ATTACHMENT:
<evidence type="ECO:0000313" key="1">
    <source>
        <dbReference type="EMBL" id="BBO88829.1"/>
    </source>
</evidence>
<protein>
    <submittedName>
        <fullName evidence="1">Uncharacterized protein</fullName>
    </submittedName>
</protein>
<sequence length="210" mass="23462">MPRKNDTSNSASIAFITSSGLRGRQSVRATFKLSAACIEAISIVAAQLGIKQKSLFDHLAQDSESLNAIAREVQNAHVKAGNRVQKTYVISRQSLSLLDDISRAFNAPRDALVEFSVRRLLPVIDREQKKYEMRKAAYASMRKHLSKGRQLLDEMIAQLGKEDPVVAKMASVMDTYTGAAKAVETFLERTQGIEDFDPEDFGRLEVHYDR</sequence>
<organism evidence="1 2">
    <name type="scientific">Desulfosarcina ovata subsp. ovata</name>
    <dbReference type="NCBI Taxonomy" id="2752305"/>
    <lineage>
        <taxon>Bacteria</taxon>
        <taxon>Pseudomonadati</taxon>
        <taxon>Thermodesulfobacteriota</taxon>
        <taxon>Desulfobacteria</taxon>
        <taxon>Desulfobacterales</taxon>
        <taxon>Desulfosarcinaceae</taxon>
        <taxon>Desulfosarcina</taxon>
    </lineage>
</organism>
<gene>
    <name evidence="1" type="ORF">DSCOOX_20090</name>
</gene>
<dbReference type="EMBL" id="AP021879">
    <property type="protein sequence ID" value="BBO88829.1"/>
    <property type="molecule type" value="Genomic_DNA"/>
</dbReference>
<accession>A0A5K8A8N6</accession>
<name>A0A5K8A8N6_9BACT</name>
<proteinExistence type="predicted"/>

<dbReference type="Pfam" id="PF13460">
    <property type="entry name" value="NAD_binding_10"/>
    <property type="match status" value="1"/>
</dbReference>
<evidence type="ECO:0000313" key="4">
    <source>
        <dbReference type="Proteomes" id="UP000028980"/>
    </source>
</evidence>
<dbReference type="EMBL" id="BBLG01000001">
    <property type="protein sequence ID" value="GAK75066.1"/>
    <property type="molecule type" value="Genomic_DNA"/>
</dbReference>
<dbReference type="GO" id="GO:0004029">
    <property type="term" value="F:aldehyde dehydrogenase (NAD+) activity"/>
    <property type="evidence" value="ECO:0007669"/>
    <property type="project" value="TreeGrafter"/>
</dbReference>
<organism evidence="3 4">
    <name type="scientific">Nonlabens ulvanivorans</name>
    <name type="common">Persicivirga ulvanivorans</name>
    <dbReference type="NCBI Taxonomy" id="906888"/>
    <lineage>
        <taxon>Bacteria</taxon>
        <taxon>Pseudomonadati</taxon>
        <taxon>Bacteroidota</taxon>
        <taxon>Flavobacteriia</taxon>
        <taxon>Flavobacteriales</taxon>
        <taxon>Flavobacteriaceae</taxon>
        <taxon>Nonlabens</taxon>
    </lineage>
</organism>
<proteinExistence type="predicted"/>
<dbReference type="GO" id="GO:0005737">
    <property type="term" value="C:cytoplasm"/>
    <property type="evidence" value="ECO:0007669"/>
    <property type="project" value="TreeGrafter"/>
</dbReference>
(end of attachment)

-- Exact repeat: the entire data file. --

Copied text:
<evidence type="ECO:0000313" key="1">
    <source>
        <dbReference type="EMBL" id="BBO88829.1"/>
    </source>
</evidence>
<protein>
    <submittedName>
        <fullName evidence="1">Uncharacterized protein</fullName>
    </submittedName>
</protein>
<sequence length="210" mass="23462">MPRKNDTSNSASIAFITSSGLRGRQSVRATFKLSAACIEAISIVAAQLGIKQKSLFDHLAQDSESLNAIAREVQNAHVKAGNRVQKTYVISRQSLSLLDDISRAFNAPRDALVEFSVRRLLPVIDREQKKYEMRKAAYASMRKHLSKGRQLLDEMIAQLGKEDPVVAKMASVMDTYTGAAKAVETFLERTQGIEDFDPEDFGRLEVHYDR</sequence>
<organism evidence="1 2">
    <name type="scientific">Desulfosarcina ovata subsp. ovata</name>
    <dbReference type="NCBI Taxonomy" id="2752305"/>
    <lineage>
        <taxon>Bacteria</taxon>
        <taxon>Pseudomonadati</taxon>
        <taxon>Thermodesulfobacteriota</taxon>
        <taxon>Desulfobacteria</taxon>
        <taxon>Desulfobacterales</taxon>
        <taxon>Desulfosarcinaceae</taxon>
        <taxon>Desulfosarcina</taxon>
    </lineage>
</organism>
<gene>
    <name evidence="1" type="ORF">DSCOOX_20090</name>
</gene>
<dbReference type="EMBL" id="AP021879">
    <property type="protein sequence ID" value="BBO88829.1"/>
    <property type="molecule type" value="Genomic_DNA"/>
</dbReference>
<accession>A0A5K8A8N6</accession>
<name>A0A5K8A8N6_9BACT</name>
<proteinExistence type="predicted"/>

<dbReference type="Pfam" id="PF13460">
    <property type="entry name" value="NAD_binding_10"/>
    <property type="match status" value="1"/>
</dbReference>
<evidence type="ECO:0000313" key="4">
    <source>
        <dbReference type="Proteomes" id="UP000028980"/>
    </source>
</evidence>
<dbReference type="EMBL" id="BBLG01000001">
    <property type="protein sequence ID" value="GAK75066.1"/>
    <property type="molecule type" value="Genomic_DNA"/>
</dbReference>
<dbReference type="GO" id="GO:0004029">
    <property type="term" value="F:aldehyde dehydrogenase (NAD+) activity"/>
    <property type="evidence" value="ECO:0007669"/>
    <property type="project" value="TreeGrafter"/>
</dbReference>
<organism evidence="3 4">
    <name type="scientific">Nonlabens ulvanivorans</name>
    <name type="common">Persicivirga ulvanivorans</name>
    <dbReference type="NCBI Taxonomy" id="906888"/>
    <lineage>
        <taxon>Bacteria</taxon>
        <taxon>Pseudomonadati</taxon>
        <taxon>Bacteroidota</taxon>
        <taxon>Flavobacteriia</taxon>
        <taxon>Flavobacteriales</taxon>
        <taxon>Flavobacteriaceae</taxon>
        <taxon>Nonlabens</taxon>
    </lineage>
</organism>
<proteinExistence type="predicted"/>
<dbReference type="GO" id="GO:0005737">
    <property type="term" value="C:cytoplasm"/>
    <property type="evidence" value="ECO:0007669"/>
    <property type="project" value="TreeGrafter"/>
</dbReference>